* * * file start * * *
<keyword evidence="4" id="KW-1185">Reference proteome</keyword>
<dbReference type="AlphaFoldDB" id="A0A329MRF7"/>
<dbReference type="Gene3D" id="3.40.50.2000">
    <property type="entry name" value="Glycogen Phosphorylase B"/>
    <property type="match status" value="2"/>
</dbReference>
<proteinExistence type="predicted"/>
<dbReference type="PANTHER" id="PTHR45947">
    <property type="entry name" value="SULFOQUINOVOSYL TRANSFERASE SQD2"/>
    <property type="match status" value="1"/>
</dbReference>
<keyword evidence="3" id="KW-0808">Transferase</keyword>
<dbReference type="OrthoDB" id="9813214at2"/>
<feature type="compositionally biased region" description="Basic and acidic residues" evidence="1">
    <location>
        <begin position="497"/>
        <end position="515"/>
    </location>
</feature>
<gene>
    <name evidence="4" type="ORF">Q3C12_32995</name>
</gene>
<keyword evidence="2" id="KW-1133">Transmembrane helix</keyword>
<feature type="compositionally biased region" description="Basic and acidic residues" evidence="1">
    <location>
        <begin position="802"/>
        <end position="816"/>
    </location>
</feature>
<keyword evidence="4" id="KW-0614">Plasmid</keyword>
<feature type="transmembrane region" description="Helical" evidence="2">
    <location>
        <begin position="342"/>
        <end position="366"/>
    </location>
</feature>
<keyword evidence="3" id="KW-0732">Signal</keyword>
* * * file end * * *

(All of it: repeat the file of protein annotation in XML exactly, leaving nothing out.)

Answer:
<keyword evidence="4" id="KW-1185">Reference proteome</keyword>
<dbReference type="AlphaFoldDB" id="A0A329MRF7"/>
<dbReference type="Gene3D" id="3.40.50.2000">
    <property type="entry name" value="Glycogen Phosphorylase B"/>
    <property type="match status" value="2"/>
</dbReference>
<proteinExistence type="predicted"/>
<dbReference type="PANTHER" id="PTHR45947">
    <property type="entry name" value="SULFOQUINOVOSYL TRANSFERASE SQD2"/>
    <property type="match status" value="1"/>
</dbReference>
<keyword evidence="3" id="KW-0808">Transferase</keyword>
<dbReference type="OrthoDB" id="9813214at2"/>
<feature type="compositionally biased region" description="Basic and acidic residues" evidence="1">
    <location>
        <begin position="497"/>
        <end position="515"/>
    </location>
</feature>
<gene>
    <name evidence="4" type="ORF">Q3C12_32995</name>
</gene>
<keyword evidence="2" id="KW-1133">Transmembrane helix</keyword>
<feature type="compositionally biased region" description="Basic and acidic residues" evidence="1">
    <location>
        <begin position="802"/>
        <end position="816"/>
    </location>
</feature>
<keyword evidence="4" id="KW-0614">Plasmid</keyword>
<feature type="transmembrane region" description="Helical" evidence="2">
    <location>
        <begin position="342"/>
        <end position="366"/>
    </location>
</feature>
<keyword evidence="3" id="KW-0732">Signal</keyword>